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  • The Temple Mount / Haram al-Sharif

    Katharina Galor

    Chapter from the book: Galor, K. 2017. Finding Jerusalem: Archaeology between Science and Ideology.


    This chapter reviews all major excavations and surveys carried out on, near, and under the Temple Mount / Haram al-Sharif platform, originally built by King Herod (1st century BCE) to support the Second Jewish Temple and transformed into one of Islam’s most important sanctuaries during the Umayyad period (7th century). It evaluates both scholarly assumptions and political claims made in connection with this architectural complex and its associated monuments. Excavations and surveys of the site and its surroundings have led to turmoil, political tension, and physical violence. The opening of the Western Wall tunnels in 1996 brought about armed confrontations between Palestinians and Israelis, resulting in more than 100 casualties. Various other initiatives of the IAA, including excavation and restoration projects bordering the southwestern corner of the platform, have been perceived as an attempt to undermine the Muslim compound politically, religiously, and structurally. Local demonstrations, regional protests, and international condemnations as well as UNESCO’s attempts to halt those activities have been largely ineffective and archaeological investigations have proceeded without apparent delays.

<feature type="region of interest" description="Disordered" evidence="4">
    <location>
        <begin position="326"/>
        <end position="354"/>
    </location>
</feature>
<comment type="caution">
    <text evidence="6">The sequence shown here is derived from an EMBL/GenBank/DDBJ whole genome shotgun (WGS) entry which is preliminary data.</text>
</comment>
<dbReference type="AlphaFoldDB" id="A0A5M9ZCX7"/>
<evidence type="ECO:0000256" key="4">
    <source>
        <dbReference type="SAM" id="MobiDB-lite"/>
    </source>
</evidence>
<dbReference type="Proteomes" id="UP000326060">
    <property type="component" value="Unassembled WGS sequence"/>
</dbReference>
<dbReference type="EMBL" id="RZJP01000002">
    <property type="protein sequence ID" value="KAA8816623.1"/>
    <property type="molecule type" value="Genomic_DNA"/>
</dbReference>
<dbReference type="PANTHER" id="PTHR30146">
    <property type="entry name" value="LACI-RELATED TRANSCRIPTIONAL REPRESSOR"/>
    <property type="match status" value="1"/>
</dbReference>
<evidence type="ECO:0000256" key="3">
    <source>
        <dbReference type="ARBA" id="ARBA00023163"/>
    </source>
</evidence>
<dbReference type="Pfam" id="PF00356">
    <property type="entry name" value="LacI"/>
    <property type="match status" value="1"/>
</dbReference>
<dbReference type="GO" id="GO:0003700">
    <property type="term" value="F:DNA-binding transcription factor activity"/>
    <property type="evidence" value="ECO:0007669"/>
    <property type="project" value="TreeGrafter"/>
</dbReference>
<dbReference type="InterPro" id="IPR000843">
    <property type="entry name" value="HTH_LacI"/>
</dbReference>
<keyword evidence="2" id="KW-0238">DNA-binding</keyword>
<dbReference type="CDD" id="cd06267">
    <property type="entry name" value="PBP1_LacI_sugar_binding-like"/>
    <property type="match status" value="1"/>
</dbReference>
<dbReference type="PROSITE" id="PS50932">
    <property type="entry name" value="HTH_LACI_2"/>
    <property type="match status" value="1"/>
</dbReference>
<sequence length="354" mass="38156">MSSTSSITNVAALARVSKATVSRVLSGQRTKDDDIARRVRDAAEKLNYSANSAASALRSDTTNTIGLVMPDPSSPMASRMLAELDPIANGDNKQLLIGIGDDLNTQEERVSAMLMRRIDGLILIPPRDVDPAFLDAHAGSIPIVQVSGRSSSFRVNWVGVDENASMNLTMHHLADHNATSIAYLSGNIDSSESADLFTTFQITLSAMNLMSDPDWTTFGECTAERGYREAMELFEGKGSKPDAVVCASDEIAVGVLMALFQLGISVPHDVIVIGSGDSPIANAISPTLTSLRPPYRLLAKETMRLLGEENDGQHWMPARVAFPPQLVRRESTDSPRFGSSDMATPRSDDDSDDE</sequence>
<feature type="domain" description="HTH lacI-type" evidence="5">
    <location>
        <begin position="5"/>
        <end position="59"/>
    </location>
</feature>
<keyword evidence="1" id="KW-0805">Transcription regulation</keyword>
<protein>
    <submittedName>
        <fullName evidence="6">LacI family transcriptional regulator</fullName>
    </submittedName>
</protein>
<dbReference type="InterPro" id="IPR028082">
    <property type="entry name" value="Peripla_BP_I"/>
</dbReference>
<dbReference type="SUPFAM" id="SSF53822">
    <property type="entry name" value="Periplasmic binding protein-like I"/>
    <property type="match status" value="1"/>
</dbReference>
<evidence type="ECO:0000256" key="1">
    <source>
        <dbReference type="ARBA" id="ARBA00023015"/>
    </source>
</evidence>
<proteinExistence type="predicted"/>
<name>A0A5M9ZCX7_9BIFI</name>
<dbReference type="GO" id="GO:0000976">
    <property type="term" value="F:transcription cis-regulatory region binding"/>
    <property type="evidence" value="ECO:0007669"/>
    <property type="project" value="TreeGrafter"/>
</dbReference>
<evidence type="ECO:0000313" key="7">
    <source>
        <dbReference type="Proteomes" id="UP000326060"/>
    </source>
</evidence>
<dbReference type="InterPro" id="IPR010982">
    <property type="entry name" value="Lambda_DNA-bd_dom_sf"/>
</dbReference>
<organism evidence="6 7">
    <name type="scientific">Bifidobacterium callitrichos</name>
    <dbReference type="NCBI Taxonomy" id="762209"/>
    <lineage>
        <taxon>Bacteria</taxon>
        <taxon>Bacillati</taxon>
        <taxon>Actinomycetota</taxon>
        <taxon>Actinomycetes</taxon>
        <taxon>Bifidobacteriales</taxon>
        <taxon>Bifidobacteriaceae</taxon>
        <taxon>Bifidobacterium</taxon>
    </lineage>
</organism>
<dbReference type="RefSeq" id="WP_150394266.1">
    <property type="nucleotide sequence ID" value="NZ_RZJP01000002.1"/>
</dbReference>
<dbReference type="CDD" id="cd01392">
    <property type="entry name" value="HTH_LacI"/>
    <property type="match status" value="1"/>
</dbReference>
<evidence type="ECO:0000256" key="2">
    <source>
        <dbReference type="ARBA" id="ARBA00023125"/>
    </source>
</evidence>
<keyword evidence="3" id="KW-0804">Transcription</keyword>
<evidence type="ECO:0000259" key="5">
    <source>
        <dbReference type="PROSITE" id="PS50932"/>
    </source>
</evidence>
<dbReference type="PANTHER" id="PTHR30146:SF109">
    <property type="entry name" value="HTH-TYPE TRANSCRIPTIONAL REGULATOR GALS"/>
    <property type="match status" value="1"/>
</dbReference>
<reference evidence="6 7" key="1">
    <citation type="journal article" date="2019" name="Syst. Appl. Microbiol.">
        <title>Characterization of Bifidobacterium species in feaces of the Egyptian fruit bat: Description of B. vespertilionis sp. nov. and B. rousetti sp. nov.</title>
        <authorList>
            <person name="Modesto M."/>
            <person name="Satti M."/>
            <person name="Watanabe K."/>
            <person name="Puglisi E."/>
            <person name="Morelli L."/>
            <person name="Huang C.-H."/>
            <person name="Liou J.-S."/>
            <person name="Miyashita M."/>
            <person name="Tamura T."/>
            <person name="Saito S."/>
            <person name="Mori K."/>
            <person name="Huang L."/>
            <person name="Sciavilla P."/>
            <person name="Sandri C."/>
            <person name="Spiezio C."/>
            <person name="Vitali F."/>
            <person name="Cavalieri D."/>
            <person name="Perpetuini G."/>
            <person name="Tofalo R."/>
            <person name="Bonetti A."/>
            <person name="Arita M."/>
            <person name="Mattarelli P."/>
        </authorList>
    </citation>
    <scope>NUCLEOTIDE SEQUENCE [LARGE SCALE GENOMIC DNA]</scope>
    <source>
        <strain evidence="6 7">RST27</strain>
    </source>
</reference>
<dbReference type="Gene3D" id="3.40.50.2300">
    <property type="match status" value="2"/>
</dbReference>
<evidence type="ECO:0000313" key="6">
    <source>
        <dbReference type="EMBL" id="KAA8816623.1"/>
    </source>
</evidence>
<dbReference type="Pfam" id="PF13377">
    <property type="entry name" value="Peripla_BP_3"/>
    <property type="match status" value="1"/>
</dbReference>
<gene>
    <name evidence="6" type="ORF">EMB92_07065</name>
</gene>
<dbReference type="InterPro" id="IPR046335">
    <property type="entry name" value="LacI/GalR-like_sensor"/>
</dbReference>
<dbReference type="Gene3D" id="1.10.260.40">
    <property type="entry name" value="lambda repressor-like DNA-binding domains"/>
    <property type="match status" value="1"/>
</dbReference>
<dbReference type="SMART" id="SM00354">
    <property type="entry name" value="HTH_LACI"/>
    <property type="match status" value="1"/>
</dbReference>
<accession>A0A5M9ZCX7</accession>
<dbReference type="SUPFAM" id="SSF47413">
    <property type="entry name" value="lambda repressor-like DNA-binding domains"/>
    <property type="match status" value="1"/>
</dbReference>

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    Galor, K. 2017. The Temple Mount / Haram al-Sharif. In: Galor, K, Finding Jerusalem. California: University of California Press. DOI: https://doi.org/10.1525/luminos.29.j

    This chapter distributed under the terms of the Creative Commons Attribution + Noncommercial + NoDerivatives 4.0 license. Copyright is retained by the author(s)

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    Published on March 24, 2017